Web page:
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Secure Collaboration in Engineering Systems Design

[+] Author Affiliations
Shumiao Wang, Siddharth Bhandari, Mikhail Atallah, Jitesh H. Panchal, Karthik Ramani

Purdue University, West Lafayette, IN

Paper No. DETC2014-34978, pp. V01BT02A024; 13 pages
doi:10.1115/DETC2014-34978
From:
  • ASME 2014 International Design Engineering Technical Conferences and Computers and Information in Engineering Conference
  • Volume 1B: 34th Computers and Information in Engineering Conference
  • Buffalo, New York, USA, August 17–20, 2014
  • Conference Sponsors: Design Engineering Division, Computers and Information in Engineering Division
  • ISBN: 978-0-7918-4629-2
  • Copyright © 2014 by ASME

abstract

The goal in this paper is to enable collaboration in the co-design of engineering artifacts when participants are reluctant to share their design-related confidential and proprietary information with other co-designers, even though such information is needed to analyze and validate the overall design. We demonstrate the practicality of co-design by multiple entities who view the parameters of their contributions to the joint design to be confidential. In addition to satisfying this confidentiality requirement, an online co-design process must result in a design that is of the same quality as if full sharing of information had taken place between the co-designers. We present online co-design protocols that satisfy both requirements, and demonstrate their practicality using a simple example of co-design of an automotive suspension system and the tires. Our protocols do not use any cryptographic primitives — they only use the kinds of mathematical operations that are currently used in single-designer situations. The participants in the online design protocols include the co-designers, and a cloud server that facilitates the process while learning nothing about the participants’ confidential information or about the characteristics of the co-designed system. The only assumption made about this cloud server is that it does not collude with some participants against other participants. We do not assume that the server does not, on its own, attempt to compute as much information as it can about the confidential inputs and outputs of the co-design process: It can make a transcript of the protocol and later attempt to infer all possible information from it, so it is a feature of our protocols the cloud server can infer nothing from such a transcript.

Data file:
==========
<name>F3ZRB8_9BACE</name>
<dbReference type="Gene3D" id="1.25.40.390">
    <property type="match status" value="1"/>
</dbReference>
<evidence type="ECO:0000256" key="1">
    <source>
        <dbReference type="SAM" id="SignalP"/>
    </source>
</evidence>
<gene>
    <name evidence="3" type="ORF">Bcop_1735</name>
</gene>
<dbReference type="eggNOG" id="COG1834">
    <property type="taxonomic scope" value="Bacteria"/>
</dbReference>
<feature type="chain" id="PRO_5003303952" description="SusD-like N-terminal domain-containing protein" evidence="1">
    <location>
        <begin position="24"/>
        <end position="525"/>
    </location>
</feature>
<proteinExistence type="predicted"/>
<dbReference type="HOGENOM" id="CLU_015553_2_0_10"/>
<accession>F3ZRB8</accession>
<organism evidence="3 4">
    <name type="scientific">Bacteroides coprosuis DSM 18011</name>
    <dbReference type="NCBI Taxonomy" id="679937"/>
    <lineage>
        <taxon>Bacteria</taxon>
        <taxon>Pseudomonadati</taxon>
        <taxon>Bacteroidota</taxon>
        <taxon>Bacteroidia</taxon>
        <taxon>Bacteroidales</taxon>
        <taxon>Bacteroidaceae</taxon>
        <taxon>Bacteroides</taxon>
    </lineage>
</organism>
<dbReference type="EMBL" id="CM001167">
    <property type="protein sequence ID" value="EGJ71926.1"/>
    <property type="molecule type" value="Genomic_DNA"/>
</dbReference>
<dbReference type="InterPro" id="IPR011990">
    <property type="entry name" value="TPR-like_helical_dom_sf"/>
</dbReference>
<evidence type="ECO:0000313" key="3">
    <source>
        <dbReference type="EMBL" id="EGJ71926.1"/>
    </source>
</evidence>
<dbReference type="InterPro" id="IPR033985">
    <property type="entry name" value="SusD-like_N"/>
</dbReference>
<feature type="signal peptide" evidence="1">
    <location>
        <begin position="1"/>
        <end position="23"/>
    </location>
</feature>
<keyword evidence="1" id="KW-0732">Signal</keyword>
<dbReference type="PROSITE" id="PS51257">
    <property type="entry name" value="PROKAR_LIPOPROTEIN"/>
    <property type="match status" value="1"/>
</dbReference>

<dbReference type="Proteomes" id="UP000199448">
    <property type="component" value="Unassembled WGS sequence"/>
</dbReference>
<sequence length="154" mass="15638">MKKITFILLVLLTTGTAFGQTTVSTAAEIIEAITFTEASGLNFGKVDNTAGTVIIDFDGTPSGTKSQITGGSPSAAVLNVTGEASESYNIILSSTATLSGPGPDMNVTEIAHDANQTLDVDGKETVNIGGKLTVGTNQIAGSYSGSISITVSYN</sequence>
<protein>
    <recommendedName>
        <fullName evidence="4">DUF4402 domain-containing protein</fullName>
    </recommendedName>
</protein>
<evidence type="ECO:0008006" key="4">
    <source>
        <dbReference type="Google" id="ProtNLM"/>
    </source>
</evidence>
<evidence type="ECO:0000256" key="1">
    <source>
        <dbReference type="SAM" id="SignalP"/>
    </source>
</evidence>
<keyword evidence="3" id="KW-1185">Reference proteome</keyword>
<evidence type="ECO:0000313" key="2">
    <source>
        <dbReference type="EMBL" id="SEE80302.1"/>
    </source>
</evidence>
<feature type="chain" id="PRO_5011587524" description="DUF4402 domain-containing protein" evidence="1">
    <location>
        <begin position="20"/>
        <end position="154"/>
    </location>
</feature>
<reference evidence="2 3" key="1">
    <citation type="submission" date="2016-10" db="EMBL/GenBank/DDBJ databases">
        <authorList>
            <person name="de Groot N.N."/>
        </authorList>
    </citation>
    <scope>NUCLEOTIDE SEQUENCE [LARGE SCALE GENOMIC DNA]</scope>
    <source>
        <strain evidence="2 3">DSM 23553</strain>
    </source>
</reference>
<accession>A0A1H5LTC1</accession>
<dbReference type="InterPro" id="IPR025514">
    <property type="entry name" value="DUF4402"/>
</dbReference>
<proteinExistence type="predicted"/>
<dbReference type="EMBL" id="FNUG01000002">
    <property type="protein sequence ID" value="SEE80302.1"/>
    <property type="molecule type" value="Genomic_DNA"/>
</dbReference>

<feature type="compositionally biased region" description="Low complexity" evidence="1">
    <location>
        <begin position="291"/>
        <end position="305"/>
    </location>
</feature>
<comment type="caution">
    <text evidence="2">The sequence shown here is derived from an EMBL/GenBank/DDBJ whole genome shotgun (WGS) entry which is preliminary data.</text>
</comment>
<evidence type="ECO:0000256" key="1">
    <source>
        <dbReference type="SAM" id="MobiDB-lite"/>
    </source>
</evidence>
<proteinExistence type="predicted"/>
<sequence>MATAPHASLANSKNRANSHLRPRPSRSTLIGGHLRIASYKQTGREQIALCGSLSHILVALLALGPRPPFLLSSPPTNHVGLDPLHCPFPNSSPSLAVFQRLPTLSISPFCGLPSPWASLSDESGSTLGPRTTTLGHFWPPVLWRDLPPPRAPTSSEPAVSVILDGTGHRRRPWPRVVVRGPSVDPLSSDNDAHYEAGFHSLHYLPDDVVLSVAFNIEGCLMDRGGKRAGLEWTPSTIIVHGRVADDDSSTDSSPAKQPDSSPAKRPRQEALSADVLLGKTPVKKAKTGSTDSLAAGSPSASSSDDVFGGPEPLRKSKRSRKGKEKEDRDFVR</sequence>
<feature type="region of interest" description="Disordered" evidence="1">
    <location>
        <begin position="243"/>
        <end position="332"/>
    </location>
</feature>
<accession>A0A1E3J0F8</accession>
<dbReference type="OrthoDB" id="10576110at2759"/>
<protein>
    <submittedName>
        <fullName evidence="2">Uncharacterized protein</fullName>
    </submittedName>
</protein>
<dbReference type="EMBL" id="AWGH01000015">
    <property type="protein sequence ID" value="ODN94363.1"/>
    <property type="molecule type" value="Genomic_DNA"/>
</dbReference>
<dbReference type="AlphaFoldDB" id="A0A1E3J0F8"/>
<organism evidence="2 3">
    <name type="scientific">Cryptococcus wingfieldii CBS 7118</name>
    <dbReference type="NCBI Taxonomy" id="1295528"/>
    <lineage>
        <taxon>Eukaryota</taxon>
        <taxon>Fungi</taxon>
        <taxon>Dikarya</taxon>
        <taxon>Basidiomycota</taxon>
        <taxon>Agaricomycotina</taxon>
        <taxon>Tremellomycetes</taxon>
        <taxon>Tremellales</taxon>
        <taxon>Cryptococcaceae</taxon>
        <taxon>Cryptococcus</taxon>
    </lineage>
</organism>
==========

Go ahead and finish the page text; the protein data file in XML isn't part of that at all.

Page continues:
Copyright © 2014 by ASME

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